‘Innocence once lost cannot be regained.’: ‘Father Gaetano’s Puppet Catechism’ Reviewed

Father Gaetano's Puppet CatechismJust in time for Halloween, longtime collaborators Christopher Golden and Hellboy creator Mike Mignola have successfully reunited for the illustrated horror novella, Father Gaetano’s Puppet Catechism.

The novella, largely marketed toward fans of the American television series The Twilight Zone (created by Rod Serling), takes place after a critical battle during World War II in the small, seaside Sicilian village, Tringale. Father Gaetano, a young priest, comes to the Church of San Domenico after the death of the previous pastor. However, Father Gaetano’s responsibilities extend past the requisite religious services because the San Domenico rectory has been converted into an orphanage to house the adolescent victims of war.

The novella explores the effects of tragedy on the faith of children, and whether or not innocence lost may ever be regained. The orphans of San Domenico have lost their childhood innocence and have prematurely begun to question their faith and the God they have so long believed in. While Father Gaetano delights in ministering to the children, he despairs knowing that his attempts to teach them catechism are in vain.

Experimenting with educational tactics inspired by the imaginative orphan, Sebastiano, and his puppet, PagliaccioFather Gaetano attempts to garner the children’s interest in his religious teachings. He does this by utilizing an old puppet theatre and puppet collection he finds in the basement of the rectory. The puppets, handcrafted by a former caretaker of the church, seem a harmless ploy to recapture the children’s interest, and eventually, their faith in God. However, in true Rod Serling fashion, the puppets come to life after dark, emerging from an ornate box without their puppet strings. These animated puppets contrast the cynicism of San Domenico’s orphans; the children are questioning their faith, whereas the puppets wholly believe Father Gaetano’s biblical stories from David and Goliath to the Genesis flood narrative. As a result from their steadfast belief in the word of God, they wreak havoc.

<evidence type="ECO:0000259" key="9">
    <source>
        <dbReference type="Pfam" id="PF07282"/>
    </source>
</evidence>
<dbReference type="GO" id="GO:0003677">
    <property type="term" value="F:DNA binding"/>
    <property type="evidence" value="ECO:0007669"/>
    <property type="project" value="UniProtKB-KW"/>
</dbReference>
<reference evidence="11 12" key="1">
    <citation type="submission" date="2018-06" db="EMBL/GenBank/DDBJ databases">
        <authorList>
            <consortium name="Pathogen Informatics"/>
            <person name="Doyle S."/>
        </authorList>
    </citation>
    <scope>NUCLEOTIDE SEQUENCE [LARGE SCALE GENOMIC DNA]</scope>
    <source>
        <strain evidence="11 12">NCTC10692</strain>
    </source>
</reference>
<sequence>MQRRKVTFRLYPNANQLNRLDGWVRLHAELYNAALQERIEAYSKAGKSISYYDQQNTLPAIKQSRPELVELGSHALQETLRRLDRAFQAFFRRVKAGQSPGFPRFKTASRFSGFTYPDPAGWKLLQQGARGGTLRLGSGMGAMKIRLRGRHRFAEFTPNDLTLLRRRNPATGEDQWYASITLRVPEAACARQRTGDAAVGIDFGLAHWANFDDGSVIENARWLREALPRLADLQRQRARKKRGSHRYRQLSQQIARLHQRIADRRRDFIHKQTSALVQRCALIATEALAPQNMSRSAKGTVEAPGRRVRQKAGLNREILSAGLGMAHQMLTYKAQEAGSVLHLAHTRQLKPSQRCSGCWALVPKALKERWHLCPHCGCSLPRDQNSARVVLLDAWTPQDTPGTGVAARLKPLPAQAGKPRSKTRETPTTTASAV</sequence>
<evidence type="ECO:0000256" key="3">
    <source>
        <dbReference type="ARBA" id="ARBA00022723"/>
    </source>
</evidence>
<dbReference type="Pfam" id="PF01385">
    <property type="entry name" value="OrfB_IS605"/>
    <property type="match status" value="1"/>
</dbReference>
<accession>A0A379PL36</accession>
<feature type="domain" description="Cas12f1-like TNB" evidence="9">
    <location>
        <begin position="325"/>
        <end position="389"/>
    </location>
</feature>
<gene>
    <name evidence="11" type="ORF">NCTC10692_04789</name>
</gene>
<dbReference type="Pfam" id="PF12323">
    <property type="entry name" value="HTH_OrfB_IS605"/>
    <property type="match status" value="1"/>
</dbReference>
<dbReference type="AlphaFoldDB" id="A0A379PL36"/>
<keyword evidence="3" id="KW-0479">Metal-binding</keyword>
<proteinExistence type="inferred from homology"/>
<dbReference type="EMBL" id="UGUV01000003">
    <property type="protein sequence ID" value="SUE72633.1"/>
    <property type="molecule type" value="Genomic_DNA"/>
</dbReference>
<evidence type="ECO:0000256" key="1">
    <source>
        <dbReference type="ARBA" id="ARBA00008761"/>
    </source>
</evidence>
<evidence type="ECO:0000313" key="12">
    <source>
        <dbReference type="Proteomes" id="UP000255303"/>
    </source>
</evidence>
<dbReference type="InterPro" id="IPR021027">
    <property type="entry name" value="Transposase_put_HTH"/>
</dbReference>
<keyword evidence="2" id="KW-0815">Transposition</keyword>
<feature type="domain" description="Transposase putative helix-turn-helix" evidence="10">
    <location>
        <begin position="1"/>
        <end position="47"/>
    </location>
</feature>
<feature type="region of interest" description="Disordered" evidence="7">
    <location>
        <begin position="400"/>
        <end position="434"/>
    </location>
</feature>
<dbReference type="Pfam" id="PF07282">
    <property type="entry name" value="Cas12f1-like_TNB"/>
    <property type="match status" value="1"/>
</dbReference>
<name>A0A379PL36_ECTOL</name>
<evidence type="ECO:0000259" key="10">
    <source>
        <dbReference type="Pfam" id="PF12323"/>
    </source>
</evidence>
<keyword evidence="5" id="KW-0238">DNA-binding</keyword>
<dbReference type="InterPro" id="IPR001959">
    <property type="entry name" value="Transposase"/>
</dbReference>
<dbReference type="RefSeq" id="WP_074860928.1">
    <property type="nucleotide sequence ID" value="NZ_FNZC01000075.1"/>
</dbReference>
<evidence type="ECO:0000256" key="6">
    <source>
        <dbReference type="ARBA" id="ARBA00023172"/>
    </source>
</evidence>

It seems an intentional critique of organized religion that these puppets, lost without their guiding strings, would blindly and completely turn to Father Gaetano’s Bible tales, but the reader should be left to draw his or her own conclusions. Mignola and Golden have successfully created an intelligent and frightening work of young adult fiction that encourages children to question their beliefs in a similar (albeit far more subtle and forgiving) fashion to Phillip Pullman’s acclaimed trilogy His Dark Materials.

Refreshingly, Father Gaetano is not portrayed as the stereotype of the “pedophile priest,” nor does the novella delve into cases of sexual abuse in the Church. Father Gaetano is instead painted as a man conflicted by his devotion to God and his own appropriate sexual desires for a nun his own age. This insight into Father Gaetano’s personal life enhances the novella, but is also frustrating because it is never fully realized.

Fans of The Twilight Zone will appreciate similarities to the episodes “The Dummy” and “The Invaders,” as well as Mignola and Golden’s use of Serling’s infamous “surprise” plot twists. While the conclusion of Father Gaetano’s Puppet Catechism seems inevitable and unsurprising given the world Mignola and Golden build up for the reader, the novella still manages to surprise when it is least expected.

Released on October 16th, Father Gaetano’s Puppet Catechism would make a great gift for author Neil Gaiman’s new Halloween tradition: All Hallow’s Read.

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